LONDON: On her 21st birthday in 1947, Princess Elizabeth went on the radio and made a promise to Britain and its Commonwealth nations: She pledged that “my whole life, whether it be short or long, will be devoted to your service.”
Over her very long life, Queen Elizabeth II fulfilled that vow.
Through 15 prime ministers, from Winston Churchill to Liz Truss. Through Britain’s postwar deprivations, crippling labour unrest and Brexit. Through the messy divorces, embarrassments and scandals of her family. She endured through it all — a reassuring anchor in a fast-changing world.
The longest-reigning monarch that Britain has ever known, Elizabeth died Thursday at 96 at Balmoral Castle, her beloved summer home in Scotland, after having steadied and modernised the royal institution through seven decades of huge social change.
Truss pronounced the country “devastated” and called Elizabeth “the rock on which modern Britain was built.”
Her passing ends an era, the modern Elizabethan age. Her 73-year-old son, Charles, automatically became king upon her death. He will be known as King Charles III, although his coronation might not take place for months.
Through countless public events in her 70 years as monarch, Elizabeth likely met more people than anyone in history. Her image — on stamps, coins and banknotes — was among the most reproduced in the world.
But her inner life and opinions remained mostly an enigma. The public saw only glimpses of her personality: her joy watching horse racing at Royal Ascot or being with her beloved Welsh corgi dogs.
Yet Elizabeth had an intuitive bond with many of her subjects that seemed to strengthen over time, keeping a sense of perspective that served her well in most instances, said royal historian Robert Lacey.
“A lot of it comes from her modesty, the fact that she’s very conscious that she’s not important, that she’s there to do a job, that it’s the institution that matters,” he said.
The impact of her loss will be huge and unpredictable, both for the nation and for the monarchy, an institution whose relevance in the 21st century has often been called into question.
World leaders paid tribute to her long reign. US President Joe Biden called her a “stateswoman of unmatched dignity and constancy.”
She strongly felt the burden of her role as queen, though she was not destined for the crown from birth.
Elizabeth Alexandra Mary Windsor was born in London on April 21, 1926, the first child of the Duke and Duchess of York. Her father’s elder brother, Prince Edward, was first in line for the throne, to be followed by any children he had.
But in 1936, when she was 10, King Edward VIII abdicated to marry twice-divorced American Wallis Simpson, and Elizabeth’s father became King George VI.
Her younger sister, Princess Margaret, recalled asking Elizabeth whether this meant that she would one day be queen. “Yes, I suppose it does,” Margaret quoted Elizabeth as saying. “She didn’t mention it again.”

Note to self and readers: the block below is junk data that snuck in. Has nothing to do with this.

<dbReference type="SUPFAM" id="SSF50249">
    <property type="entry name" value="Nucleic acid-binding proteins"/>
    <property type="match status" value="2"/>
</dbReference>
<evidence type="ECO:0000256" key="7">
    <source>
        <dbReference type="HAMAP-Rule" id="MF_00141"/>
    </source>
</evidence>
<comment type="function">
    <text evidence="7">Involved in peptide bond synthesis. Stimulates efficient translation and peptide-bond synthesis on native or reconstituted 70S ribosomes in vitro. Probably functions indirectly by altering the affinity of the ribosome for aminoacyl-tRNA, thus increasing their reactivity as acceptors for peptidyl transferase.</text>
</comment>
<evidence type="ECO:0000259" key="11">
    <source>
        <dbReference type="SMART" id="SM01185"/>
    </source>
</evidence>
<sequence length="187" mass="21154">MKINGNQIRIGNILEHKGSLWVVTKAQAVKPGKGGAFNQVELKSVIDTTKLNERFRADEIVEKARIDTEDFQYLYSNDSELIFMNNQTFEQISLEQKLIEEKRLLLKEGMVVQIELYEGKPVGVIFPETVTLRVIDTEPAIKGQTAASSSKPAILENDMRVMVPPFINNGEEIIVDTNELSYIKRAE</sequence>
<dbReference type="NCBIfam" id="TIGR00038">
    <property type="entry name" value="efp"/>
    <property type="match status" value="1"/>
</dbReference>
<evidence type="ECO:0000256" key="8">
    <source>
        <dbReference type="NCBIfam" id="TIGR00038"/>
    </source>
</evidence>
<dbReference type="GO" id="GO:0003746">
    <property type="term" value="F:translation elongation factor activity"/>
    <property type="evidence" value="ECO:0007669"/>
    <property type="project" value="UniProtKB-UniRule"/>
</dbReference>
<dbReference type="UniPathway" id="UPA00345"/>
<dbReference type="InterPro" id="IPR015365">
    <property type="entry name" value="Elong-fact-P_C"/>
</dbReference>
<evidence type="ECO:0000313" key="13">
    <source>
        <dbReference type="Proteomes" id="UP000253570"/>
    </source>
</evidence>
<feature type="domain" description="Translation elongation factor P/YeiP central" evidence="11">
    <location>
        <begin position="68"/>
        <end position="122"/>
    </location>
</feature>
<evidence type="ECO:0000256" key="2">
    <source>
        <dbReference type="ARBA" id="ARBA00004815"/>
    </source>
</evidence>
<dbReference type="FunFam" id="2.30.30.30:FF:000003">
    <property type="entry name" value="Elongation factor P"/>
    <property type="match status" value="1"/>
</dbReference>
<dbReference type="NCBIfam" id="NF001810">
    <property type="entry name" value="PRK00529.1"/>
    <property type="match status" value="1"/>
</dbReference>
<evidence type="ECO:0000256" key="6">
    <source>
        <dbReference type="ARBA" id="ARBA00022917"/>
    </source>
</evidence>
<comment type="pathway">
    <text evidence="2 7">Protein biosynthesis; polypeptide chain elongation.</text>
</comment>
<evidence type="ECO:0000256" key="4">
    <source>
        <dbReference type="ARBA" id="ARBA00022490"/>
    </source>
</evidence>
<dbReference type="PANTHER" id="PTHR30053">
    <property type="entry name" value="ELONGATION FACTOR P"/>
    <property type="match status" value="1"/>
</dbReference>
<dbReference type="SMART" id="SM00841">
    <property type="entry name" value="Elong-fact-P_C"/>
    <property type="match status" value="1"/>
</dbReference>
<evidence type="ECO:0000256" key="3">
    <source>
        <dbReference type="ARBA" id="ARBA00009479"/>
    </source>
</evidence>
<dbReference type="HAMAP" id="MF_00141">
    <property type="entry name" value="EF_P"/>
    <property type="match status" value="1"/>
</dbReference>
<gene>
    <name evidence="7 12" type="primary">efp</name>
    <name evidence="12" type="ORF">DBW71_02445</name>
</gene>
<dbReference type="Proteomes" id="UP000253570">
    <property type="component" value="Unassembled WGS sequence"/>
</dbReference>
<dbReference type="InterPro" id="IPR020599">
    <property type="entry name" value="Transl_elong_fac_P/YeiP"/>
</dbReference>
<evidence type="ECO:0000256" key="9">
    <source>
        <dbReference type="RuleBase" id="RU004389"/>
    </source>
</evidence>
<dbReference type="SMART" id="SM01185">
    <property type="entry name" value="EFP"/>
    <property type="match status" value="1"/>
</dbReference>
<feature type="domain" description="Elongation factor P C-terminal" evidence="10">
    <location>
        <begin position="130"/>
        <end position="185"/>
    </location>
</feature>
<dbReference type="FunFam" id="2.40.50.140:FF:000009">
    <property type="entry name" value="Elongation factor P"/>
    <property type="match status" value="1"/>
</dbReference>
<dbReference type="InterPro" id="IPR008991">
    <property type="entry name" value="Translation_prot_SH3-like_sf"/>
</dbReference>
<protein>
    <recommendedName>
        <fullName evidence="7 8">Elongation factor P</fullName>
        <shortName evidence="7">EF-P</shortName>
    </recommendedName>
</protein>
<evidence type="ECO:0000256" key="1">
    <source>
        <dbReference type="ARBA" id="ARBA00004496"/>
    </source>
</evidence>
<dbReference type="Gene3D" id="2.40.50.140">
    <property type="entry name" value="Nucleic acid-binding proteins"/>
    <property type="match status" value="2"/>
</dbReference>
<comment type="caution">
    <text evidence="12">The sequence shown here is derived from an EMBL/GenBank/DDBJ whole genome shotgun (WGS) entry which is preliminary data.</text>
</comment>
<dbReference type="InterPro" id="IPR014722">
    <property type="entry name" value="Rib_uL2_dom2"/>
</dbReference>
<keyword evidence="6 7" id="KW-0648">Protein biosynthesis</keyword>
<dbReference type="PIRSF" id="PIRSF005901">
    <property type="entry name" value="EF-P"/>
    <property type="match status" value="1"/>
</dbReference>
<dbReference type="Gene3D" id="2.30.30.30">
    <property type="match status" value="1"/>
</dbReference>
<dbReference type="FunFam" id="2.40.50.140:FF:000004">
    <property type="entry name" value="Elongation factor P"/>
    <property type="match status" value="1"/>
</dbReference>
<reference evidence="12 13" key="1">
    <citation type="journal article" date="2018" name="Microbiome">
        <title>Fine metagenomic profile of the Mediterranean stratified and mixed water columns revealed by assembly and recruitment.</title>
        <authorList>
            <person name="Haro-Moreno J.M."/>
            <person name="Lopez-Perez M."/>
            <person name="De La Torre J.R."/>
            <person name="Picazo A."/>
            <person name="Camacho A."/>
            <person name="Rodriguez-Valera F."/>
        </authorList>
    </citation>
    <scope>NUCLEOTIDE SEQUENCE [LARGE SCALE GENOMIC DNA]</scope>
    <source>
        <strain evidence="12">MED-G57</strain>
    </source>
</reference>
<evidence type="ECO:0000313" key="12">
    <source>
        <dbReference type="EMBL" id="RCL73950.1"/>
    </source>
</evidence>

Like many of her generation, Elizabeth was shaped by World War II.
She was barely in her teens when Britain went to war with Germany in 1939. While the king and queen stayed at Buckingham Palace during the Blitz and toured the bombed-out neighbourhoods of London, Elizabeth and Margaret stayed for most of the war at Windsor Castle, west of the capital. Even there, 300 bombs fell in an adjacent park, and the princesses spent many nights in an underground shelter.
Her first public broadcast, made in 1940 when she was 14, was a wartime message to children evacuated to the countryside or overseas.
“We children at home are full of cheerfulness and courage,” she said with a blend of stoicism and hope that would echo throughout her reign. “We are trying to do all we can to help out gallant soldiers, sailors and airmen. And we are trying, too, to bear our own share of the danger and sadness of war. We know, every one of us, that in the end all will be well.”
In 1945, after months of urging her parents to let her do something for the war effort, the heir to the throne became Second Subaltern Elizabeth Alexandra Mary Windsor in the Auxiliary Territorial Service. She enthusiastically learned how to drive and service heavy vehicles.
On the night the war ended in Europe, May 8, 1945, she and Margaret managed to mingle, unrecognised, with celebrating crowds in London — “swept along on a tide of happiness and relief,” as she told the BBC decades later. She described it as “one of the most memorable nights of my life.”
Two years later, at Westminster Abbey in November 1947, she married Royal Navy officer Philip Mountbatten, a prince of Greece and Denmark whom she had first met in 1939 when she was 13 and he 18. Postwar Britain was experiencing austerity and rationing, and so street decorations were limited, and no public holiday was declared. But the bride was allowed 100 extra ration coupons for her trousseau.
The marriage lasted more than 73 years, until Philip’s death last year at age 99.